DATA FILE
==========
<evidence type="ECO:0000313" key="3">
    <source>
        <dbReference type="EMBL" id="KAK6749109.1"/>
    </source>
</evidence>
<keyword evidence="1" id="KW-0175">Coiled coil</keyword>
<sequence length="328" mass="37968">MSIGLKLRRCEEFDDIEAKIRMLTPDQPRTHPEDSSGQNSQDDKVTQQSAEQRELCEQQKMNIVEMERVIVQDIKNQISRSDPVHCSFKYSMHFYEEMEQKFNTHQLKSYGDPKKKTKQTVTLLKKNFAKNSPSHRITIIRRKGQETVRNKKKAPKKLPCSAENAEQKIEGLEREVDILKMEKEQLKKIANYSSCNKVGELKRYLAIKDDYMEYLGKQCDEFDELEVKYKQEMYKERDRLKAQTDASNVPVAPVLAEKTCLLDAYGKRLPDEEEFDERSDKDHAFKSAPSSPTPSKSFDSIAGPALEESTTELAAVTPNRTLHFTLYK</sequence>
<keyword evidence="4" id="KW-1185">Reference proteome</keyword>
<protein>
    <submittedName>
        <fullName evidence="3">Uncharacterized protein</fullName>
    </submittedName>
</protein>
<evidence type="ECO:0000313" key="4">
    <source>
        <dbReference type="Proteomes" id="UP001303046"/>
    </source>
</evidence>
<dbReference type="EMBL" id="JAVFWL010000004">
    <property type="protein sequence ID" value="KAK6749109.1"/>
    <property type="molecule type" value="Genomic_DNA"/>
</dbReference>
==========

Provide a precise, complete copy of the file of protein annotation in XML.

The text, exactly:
<evidence type="ECO:0000313" key="3">
    <source>
        <dbReference type="EMBL" id="KAK6749109.1"/>
    </source>
</evidence>
<keyword evidence="1" id="KW-0175">Coiled coil</keyword>
<sequence length="328" mass="37968">MSIGLKLRRCEEFDDIEAKIRMLTPDQPRTHPEDSSGQNSQDDKVTQQSAEQRELCEQQKMNIVEMERVIVQDIKNQISRSDPVHCSFKYSMHFYEEMEQKFNTHQLKSYGDPKKKTKQTVTLLKKNFAKNSPSHRITIIRRKGQETVRNKKKAPKKLPCSAENAEQKIEGLEREVDILKMEKEQLKKIANYSSCNKVGELKRYLAIKDDYMEYLGKQCDEFDELEVKYKQEMYKERDRLKAQTDASNVPVAPVLAEKTCLLDAYGKRLPDEEEFDERSDKDHAFKSAPSSPTPSKSFDSIAGPALEESTTELAAVTPNRTLHFTLYK</sequence>
<keyword evidence="4" id="KW-1185">Reference proteome</keyword>
<protein>
    <submittedName>
        <fullName evidence="3">Uncharacterized protein</fullName>
    </submittedName>
</protein>
<evidence type="ECO:0000313" key="4">
    <source>
        <dbReference type="Proteomes" id="UP001303046"/>
    </source>
</evidence>
<dbReference type="EMBL" id="JAVFWL010000004">
    <property type="protein sequence ID" value="KAK6749109.1"/>
    <property type="molecule type" value="Genomic_DNA"/>
</dbReference>